According to ELFA’s Monthly Leasing and Finance Index, August new-business volume was $7.2 billion, up 13 percent from August 2013. Month over month, new business volume was down 9 percent from July. The index reports economic activity from 25 companies representing a cross-section of the equipment finance sector.

“As we approach the fourth quarter, I am hopeful an improving economy collides with our typical seasonal upswing in new business activity,” said Thomas Jaschik, president of BB&T Equipment Finance.

While an August downswing followed by an early fall rebound is not unusual, equipment finance executives are pinning their hopes on a fourth-quarter surge in equipment replacement activity. “While the consumer and commercial sectors are still suffering from a hangover from the Great Recession, even after five years, the aversion to debt will slowly succumb to the need to upgrade and replace equipment,” said Paul Menzel, president and CEO of Financial Pacific Leasing.

In the metal cutting industry, for example, the trade group Association For Manufacturing Technology says the average age of capital equipment such as machine tools is over 20 years old. The association is expecting manufacturing businesses to increase their equipment purchases in the coming months, following the International Manufacturing Technology Show it staged in Chicago earlier this month which featured many machinery debuts.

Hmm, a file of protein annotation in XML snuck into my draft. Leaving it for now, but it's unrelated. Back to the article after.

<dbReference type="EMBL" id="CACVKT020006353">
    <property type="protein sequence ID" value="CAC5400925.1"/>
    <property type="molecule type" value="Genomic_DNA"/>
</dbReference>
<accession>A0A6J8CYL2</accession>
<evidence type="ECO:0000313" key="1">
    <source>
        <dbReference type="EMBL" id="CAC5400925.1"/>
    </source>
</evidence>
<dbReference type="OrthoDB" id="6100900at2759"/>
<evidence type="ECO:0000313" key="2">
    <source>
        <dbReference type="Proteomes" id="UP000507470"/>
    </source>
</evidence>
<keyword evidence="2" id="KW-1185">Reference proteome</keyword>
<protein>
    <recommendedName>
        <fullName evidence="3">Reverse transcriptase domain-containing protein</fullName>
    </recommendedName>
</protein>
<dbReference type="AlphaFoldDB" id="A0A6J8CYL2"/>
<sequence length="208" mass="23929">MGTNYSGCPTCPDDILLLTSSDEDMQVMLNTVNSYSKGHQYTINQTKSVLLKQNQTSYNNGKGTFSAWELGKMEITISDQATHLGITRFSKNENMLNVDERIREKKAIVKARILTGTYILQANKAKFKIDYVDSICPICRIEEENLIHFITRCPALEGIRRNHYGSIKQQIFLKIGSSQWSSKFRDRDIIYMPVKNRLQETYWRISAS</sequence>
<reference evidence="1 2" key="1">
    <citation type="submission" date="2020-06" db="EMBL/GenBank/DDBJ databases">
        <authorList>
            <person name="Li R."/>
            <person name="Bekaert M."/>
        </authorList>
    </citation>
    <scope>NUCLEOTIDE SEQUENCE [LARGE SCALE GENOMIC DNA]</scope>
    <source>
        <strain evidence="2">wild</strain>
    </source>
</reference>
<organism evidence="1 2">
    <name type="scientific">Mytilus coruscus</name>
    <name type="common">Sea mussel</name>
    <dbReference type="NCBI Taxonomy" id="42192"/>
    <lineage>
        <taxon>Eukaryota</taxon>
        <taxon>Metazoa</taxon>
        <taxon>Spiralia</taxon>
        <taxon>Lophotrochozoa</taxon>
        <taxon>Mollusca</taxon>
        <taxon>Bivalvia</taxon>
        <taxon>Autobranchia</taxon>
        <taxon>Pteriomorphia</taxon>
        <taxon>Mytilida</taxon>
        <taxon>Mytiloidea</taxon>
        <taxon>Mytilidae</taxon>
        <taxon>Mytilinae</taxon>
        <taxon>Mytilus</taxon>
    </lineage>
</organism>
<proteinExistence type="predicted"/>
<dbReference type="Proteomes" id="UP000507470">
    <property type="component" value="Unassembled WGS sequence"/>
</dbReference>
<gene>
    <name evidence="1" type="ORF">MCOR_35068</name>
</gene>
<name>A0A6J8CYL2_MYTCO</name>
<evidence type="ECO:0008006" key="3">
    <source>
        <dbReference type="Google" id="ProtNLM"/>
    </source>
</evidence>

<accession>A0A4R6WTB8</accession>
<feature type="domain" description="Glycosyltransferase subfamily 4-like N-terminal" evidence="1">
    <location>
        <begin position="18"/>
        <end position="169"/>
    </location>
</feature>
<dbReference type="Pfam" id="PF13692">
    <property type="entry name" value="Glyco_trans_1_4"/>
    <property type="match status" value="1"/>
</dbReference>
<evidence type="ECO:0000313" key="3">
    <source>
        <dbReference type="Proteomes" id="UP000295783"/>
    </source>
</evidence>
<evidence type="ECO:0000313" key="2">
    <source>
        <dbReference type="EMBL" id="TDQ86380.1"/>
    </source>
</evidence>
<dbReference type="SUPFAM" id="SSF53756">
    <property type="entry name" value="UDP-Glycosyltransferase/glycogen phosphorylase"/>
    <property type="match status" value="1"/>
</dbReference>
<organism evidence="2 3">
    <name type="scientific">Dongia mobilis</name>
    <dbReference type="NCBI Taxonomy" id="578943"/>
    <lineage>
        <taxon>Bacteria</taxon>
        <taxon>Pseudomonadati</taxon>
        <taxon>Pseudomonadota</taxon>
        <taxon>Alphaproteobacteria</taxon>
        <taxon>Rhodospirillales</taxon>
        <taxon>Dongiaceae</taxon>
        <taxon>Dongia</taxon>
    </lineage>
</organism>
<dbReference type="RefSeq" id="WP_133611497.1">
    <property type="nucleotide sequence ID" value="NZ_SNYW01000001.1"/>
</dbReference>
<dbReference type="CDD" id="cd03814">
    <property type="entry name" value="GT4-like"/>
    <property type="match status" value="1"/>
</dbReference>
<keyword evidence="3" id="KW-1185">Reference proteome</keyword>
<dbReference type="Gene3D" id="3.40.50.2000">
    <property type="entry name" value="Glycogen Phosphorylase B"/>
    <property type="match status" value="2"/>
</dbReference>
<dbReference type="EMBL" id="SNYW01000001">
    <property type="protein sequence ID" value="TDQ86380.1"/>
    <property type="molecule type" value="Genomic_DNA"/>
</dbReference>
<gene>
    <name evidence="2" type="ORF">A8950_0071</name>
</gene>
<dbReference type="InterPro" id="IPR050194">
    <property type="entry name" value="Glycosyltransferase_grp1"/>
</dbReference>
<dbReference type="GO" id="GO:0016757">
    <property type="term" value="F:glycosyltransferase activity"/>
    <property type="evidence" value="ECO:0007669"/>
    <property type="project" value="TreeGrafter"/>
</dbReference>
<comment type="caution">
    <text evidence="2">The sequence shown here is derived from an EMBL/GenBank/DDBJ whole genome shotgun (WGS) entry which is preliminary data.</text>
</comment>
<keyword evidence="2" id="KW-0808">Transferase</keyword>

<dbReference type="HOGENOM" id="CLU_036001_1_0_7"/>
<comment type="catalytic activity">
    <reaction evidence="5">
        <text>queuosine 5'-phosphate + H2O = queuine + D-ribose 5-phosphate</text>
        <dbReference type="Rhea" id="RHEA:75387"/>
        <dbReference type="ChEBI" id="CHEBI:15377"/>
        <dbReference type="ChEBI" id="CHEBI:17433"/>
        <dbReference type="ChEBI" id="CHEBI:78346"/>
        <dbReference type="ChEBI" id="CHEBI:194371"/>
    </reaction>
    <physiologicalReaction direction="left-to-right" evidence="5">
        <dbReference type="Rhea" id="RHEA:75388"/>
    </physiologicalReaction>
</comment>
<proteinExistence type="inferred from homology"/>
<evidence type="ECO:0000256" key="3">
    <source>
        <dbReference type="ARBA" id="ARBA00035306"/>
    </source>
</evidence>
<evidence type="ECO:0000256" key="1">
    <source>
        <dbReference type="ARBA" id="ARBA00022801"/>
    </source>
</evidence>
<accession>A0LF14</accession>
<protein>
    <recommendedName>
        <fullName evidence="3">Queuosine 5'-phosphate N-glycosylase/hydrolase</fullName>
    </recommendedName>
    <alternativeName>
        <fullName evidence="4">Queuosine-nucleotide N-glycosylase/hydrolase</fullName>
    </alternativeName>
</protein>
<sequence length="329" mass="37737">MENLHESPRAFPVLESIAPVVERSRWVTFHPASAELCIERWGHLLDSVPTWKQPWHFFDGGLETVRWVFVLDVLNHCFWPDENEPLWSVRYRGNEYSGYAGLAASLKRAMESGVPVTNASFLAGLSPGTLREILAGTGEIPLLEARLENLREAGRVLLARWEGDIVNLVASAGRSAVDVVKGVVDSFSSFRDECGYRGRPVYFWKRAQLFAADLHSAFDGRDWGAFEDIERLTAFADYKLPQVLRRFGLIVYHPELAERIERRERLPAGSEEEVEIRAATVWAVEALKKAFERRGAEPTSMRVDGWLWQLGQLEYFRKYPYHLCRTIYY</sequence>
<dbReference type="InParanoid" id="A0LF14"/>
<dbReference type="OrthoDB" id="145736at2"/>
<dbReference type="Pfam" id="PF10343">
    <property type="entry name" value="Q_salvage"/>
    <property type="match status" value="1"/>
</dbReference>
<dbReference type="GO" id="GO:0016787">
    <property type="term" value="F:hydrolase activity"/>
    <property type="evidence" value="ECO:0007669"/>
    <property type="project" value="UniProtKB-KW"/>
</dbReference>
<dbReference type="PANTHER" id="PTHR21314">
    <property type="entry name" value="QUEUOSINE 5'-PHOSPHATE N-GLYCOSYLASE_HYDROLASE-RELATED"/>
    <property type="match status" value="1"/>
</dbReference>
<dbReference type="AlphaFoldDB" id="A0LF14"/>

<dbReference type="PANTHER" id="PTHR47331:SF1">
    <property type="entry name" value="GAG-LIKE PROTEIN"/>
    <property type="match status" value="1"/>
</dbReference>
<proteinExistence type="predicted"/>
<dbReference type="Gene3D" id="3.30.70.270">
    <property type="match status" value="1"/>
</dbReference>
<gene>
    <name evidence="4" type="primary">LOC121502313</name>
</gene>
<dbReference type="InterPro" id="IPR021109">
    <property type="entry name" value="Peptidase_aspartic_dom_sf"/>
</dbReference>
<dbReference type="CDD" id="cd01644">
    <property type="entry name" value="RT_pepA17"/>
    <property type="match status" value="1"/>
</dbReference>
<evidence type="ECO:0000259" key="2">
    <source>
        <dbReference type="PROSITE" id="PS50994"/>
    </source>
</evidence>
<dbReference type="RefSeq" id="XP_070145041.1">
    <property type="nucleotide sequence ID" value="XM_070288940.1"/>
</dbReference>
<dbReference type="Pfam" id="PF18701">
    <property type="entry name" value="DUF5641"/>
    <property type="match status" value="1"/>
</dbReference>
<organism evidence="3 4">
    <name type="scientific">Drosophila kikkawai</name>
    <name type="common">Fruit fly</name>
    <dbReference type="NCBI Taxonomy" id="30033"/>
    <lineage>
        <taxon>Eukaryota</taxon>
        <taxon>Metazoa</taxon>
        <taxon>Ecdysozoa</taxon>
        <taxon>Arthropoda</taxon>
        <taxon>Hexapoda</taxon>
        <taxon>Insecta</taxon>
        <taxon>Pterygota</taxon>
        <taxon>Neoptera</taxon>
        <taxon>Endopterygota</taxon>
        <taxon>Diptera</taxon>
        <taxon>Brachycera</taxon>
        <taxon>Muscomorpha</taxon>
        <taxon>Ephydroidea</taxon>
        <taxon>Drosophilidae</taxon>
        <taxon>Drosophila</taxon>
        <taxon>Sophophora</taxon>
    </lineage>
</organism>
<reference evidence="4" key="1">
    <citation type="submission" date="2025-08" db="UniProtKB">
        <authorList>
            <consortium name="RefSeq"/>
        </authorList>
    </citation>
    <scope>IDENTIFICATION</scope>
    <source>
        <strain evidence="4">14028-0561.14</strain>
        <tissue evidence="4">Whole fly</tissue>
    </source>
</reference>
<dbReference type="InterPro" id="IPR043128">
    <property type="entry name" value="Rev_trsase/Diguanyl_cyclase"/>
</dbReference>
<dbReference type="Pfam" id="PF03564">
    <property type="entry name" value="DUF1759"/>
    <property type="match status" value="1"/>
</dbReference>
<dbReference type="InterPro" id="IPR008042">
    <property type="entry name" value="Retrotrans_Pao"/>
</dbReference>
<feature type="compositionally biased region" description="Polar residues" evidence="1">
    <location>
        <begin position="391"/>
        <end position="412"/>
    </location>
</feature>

Strong continuing demand for goods is also pushing businesses to modernize their production equipment and machinery. “Businesses are beginning to invest in new equipment to increase capacity, not just to replace aging equipment,” said Elaine Temple, president of BancorpSouth Equipment Finance. “For the past two years, the majority of purchases were replacement, not expansion.”

But Temple added that the recovery “continues to be slow,” reflecting the cautious view industry members have of the economy, as evidenced by the doubling of the number of respondents in the September EFI-MCI survey who believe economic conditions will worsen.

Larry R. Stevens, president and CEO of Med One Capital, which makes loans and leases in healthcare equipment, remains positive. “If the month-to-month trends continue for the remainder of 2014, our industry will experience the strongest new business performance since well before the beginning of the recession,” he said.

Far East, China Lead Machinery Production

The Western Hemisphere trails Europe and Asia-Pacific in the global share of machinery production and that share is expected to dip over the next four years.

According to data by research firm IHS, the Americas produced 21.7 percent of the world’s industrial machinery in 2013. This was less than half of the 45.4 percent share commanded by manufacturers in Asia-Pacific. Europe controlled 32.9 percent of the world’s machinery output.

By 2018, Asia-Pacific is expected to raise machinery production to nearly half of the world’s total. The Americas’ share, meanwhile, is expected to shrink slightly to around 20 percent.